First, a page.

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Way Out Wardell

the story of the great forgotten tenor of the west!

Wardell Gray

The Thin Man (the one with the sax-a-ma-phone, not the one with Myrna Loy).

Way Out Wardell, as he was dubbed on an el cheapo boot of one of his El Lay concert hall stomps. He was a stone solid tenor duellist that history has hung on the fringe, but who was like a comet tearing through the center of late 40's bop.

He was an unusual man. His literary tastes ran to Shakespeare and Sartre. By all accounts he was highly intelligent and politically aware. And ironically enough, early on he was something of an anti-drug advocate. He was tall, but unlike his pal Dexter Gordon, he didn't cut too substantial a figure. According to Hampton Hawes:

"He ate like a horse and was skinny as a rail. First time I saw him in his drawers, ribs showing like a starving alley cat, I thought if I blew hard on him he'd fall over. Scared me."

In his day he grooved (most legendarily) beside Long Tall Dexter Gordon, The Count of Basie, Benny Goodman's Be Bop band, Tadd Dameron and Fats Navarro and the mighty Charles 'Yardbird' Parker. Yet for all of his brilliant recordings with the cream of the crop, he is today but a footnote, all but lost to everyone except the historically dusty and the deeply hip.

This can in large part be laid on his untimely demise, neck broken, dumped amongst the cacti and snakes on the outskirts of Lost Vegas, not fully thirty-five years on this sphere in Nineteen and Fifty Five. If smack and other elements of the hard life hadn't brought him down, he'd be barely eighty, probably still blowing his sweet music. But this was not to be.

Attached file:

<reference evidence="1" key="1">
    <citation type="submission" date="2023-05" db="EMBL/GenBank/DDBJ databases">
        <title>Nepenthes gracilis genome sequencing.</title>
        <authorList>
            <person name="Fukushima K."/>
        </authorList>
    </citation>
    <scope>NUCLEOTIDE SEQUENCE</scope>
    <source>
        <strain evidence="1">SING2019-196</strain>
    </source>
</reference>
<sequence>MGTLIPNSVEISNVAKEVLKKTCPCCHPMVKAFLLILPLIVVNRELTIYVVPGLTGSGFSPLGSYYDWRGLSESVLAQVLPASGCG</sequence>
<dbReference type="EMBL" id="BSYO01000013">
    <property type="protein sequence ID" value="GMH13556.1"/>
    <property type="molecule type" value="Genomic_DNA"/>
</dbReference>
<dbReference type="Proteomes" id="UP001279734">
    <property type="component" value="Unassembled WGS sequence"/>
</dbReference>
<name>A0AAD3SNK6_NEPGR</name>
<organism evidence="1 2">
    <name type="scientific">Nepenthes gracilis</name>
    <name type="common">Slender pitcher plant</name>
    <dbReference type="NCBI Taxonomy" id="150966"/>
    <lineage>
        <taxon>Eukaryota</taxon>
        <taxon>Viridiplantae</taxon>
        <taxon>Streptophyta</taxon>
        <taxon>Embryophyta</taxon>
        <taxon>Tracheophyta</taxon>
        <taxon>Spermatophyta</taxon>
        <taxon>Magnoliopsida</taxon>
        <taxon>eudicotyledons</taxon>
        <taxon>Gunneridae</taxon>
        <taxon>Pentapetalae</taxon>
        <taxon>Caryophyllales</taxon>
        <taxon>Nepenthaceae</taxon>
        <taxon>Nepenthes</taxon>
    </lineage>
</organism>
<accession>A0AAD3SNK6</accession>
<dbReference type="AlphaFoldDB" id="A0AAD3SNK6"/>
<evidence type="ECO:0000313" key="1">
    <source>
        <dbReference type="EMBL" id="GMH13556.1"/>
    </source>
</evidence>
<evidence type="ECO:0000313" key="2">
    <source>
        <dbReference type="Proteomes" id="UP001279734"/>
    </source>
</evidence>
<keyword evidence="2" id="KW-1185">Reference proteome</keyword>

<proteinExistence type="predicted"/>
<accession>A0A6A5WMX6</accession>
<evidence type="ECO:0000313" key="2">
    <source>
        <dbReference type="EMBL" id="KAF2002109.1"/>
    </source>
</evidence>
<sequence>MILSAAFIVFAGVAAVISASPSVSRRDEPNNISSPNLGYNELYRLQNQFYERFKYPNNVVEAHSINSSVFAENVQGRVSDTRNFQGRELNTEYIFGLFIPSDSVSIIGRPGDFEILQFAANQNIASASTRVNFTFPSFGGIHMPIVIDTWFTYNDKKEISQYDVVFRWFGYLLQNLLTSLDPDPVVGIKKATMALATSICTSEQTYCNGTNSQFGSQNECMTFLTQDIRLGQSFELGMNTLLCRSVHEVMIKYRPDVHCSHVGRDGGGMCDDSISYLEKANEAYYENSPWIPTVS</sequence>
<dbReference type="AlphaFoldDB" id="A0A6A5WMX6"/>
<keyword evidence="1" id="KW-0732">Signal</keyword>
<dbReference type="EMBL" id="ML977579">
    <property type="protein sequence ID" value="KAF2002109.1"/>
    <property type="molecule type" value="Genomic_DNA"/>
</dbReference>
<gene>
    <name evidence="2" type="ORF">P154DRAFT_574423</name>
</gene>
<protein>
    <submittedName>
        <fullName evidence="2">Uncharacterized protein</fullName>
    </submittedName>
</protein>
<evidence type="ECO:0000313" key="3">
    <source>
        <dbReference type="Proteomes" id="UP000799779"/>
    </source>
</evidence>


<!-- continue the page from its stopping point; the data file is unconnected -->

He entered the world in Oklahoma City in 1921, and a few short years later moved with his family to Detroit, where as a teenager he was a part of the famous Cass Tech High School musical program (who's alumni are a veritable who's-who of Motor City jazz).

He began his playing career on alto, and his first band featured a young Howard McGhee on trumpet and 'Big Nick' Nicholas on Tenor. When he left he was replaced by none other than Sonny Stitt (another young cat that would head West).

In 1943 he got a gig with Earl Hines , who's band was an incubator of the early Bop movement, featuring Bird, Dizzy, Billy Eckstine (who would later have a groundbreaking Bop orchestra of his own, also featuring Gray and Bird) and Sarah Vaughan. Sadly JC Petrillo's Musicians Union recording ban prevented the Hines and Eckstine bands (and everyone else) from recording during most of Gray's time as a member. However, it was his stint with Hines (during which he would switch, permanently, to tenor) that brought him to LA, where he would explode.

In late 1946, Gray would make his first recordings as a leader, and they were classics (though oddly enough, never released in the USA at the time). With a group of West coasters (native and like Gray himself, transplanted) featuring pianist Dodo Marmarosa (another lost Bop legend), bassist Red Callender and drummers 'Doc' West and Chuck Thompson, Gray flies out of the gate with style fully formed after three hard years on the road. He had a sound, that while tonally akin to the brilliant Lester Young, was full of the fire of Bop. In fact Gray may have been the greatest of those influenced by Pres, in that he built a truly unique sound on the Master's foundation outside of the 'cool school'. He was a prodigious improviser, who could translate a torrent of ideas through the bell of his horn, with the assurance of a Clifford Brown or Bud Powell.

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Long Tall Dexter Gordon

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